Mother of Dead Teen Sues Four Loko

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Mother of Dead Teen Sues Four Loko

By Dirk Hanson 05/20/11

The beer's manufacturers are accused of deliberately marketing a product that “increases the potential for alcohol-related harm.”

College Kids go Loko for Four Loko.
Photo via worldwrapfederation

For the second time, beverage manufacturer Four Loko has been sued in connection with the death of a young drinker of the company’s 12% alcohol beverage, often called “blackout in a can.” The mother of a teen who drank two cans of Four Loko before a concert, and then wandered into traffic on a suburban Washington D. C. highway, where he was killed by a car, has charged that Four Loko deliberately marketed a product which “increases the potential for alcohol-related harm.”  While Four Loko was forced to remove the caffeine from its beverage due to health concerns, Karla Rupp’s son Bo, who died last September, was drinking the original formula. The Chicago Sun Times notes that the parents of 20-year old Florida State University student filed a wrongful death suit after their son shot himself during a Four Loko drinking bout last year. Phusion Products, maker of Four Loko, which was profiled recently by The Fix,  said the company had a “vested interest—both personal and professional—in assuring the continued responsible consumption of our products.” The company statement also said that "this accident, and others like it, speak to the serious, societal concerns regarding the misuse of alcohol—alcohol abuse and underage drinking are problems we would all like to see discussed and solved.”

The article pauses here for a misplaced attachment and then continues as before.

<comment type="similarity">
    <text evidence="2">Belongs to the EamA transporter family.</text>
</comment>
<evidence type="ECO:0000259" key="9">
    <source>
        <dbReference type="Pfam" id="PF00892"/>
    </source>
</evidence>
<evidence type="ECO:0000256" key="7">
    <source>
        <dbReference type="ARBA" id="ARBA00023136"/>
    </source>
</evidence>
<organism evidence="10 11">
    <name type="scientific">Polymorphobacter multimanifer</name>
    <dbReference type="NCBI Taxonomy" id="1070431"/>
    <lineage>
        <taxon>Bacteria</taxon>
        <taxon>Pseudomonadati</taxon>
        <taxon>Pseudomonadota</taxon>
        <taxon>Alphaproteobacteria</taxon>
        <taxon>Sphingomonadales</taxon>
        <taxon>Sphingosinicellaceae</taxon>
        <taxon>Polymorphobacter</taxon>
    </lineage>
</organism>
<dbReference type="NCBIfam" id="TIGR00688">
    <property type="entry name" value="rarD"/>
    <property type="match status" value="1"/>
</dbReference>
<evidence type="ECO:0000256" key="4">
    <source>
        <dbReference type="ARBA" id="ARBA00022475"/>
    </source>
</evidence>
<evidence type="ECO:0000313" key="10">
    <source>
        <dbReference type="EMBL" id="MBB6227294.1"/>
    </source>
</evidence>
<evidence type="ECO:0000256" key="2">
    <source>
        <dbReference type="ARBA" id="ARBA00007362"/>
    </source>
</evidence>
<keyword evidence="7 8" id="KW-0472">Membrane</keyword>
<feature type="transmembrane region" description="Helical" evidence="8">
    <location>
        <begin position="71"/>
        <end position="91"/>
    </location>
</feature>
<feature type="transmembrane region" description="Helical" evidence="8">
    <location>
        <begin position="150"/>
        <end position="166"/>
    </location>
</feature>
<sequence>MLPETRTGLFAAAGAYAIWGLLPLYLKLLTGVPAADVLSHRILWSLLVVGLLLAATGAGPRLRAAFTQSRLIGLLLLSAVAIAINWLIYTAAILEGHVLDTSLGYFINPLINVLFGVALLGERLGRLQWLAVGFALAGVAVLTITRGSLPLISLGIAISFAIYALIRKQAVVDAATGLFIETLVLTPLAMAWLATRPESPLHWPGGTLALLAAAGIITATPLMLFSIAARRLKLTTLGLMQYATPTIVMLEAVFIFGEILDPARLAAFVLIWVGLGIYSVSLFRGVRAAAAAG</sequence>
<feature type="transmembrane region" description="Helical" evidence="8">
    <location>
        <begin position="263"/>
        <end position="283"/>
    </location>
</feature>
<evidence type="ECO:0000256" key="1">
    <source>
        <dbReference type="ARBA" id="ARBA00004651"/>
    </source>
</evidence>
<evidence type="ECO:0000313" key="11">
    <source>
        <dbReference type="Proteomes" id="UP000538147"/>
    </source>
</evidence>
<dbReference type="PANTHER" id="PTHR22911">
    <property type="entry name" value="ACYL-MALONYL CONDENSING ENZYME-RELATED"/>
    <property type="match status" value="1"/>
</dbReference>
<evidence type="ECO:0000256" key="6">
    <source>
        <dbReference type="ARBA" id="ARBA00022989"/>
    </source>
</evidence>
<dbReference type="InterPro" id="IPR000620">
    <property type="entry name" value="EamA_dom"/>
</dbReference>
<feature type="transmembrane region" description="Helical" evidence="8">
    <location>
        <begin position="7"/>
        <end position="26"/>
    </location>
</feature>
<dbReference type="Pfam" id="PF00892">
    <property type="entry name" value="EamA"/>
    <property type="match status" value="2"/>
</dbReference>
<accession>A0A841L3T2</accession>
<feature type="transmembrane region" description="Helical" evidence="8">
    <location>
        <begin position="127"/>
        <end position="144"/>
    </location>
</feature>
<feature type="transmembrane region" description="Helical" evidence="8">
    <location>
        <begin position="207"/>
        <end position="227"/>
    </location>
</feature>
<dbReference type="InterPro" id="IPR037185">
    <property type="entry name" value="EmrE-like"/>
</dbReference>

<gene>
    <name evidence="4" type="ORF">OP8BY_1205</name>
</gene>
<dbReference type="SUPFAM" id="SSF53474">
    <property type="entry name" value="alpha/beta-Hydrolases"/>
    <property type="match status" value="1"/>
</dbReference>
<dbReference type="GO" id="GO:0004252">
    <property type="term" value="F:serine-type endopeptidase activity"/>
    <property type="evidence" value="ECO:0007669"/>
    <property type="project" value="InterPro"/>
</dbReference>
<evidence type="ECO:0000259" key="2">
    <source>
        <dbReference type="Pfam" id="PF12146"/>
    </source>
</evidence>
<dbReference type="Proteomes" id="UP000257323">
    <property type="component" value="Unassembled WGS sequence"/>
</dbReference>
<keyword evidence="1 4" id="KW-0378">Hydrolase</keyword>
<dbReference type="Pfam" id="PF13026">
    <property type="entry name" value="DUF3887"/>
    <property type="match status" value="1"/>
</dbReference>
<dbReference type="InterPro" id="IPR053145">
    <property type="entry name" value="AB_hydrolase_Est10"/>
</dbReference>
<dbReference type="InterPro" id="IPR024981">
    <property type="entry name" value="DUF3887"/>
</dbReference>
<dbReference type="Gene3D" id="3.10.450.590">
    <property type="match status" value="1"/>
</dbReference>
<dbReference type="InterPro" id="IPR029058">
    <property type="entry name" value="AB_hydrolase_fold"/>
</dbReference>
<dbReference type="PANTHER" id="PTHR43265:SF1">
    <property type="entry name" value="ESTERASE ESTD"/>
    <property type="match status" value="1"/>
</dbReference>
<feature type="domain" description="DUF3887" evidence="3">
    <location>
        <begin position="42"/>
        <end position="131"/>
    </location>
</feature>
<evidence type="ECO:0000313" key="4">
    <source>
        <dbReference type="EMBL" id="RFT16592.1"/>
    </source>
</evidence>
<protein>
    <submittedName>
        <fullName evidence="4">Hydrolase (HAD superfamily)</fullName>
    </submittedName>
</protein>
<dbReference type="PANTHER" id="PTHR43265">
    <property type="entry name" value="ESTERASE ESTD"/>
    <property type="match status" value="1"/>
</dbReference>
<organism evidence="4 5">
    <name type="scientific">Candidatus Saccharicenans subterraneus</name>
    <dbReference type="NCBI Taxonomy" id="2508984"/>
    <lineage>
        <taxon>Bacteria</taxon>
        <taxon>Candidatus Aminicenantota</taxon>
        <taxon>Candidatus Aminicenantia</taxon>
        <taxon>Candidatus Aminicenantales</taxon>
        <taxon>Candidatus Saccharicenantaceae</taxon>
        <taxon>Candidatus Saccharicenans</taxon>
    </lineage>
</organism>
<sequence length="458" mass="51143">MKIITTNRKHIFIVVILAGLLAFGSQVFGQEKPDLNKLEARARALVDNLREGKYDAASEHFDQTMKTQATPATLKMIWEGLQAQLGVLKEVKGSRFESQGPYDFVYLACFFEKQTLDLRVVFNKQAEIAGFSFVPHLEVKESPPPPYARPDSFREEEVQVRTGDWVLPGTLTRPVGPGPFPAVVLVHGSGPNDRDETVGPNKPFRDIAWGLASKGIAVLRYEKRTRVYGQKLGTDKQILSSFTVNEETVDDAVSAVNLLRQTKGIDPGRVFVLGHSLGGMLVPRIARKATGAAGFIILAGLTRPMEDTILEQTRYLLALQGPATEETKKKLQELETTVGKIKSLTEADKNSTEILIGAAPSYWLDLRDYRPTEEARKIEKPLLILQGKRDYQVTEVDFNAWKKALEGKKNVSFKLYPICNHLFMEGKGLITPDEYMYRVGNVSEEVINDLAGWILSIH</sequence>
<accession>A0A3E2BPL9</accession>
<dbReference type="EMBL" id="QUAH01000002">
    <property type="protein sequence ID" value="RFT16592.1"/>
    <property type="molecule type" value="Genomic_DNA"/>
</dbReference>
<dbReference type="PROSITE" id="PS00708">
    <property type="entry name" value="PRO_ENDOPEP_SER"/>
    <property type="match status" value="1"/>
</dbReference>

Karla Rupp sees it a bit differently: "While I don’t approve of underage drinking of any kind, I believe if Bo had celebrated with more conventional drinks, he would have passed out and ended up with a bad hangover.”

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Dirk Hanson, MA, is a freelance science writer and the author of The Chemical Carousel: What Science Tells Us About Beating Addiction. He is also the author of The New Alchemists: Silicon Valley and the Microelectronics Revolution. He has worked as a business and science reporter for numerous magazines and trade publications including Wired, Scientific American, The Dana Foundation and more. He currently edits the Addiction Inbox blog. Email: [email protected]

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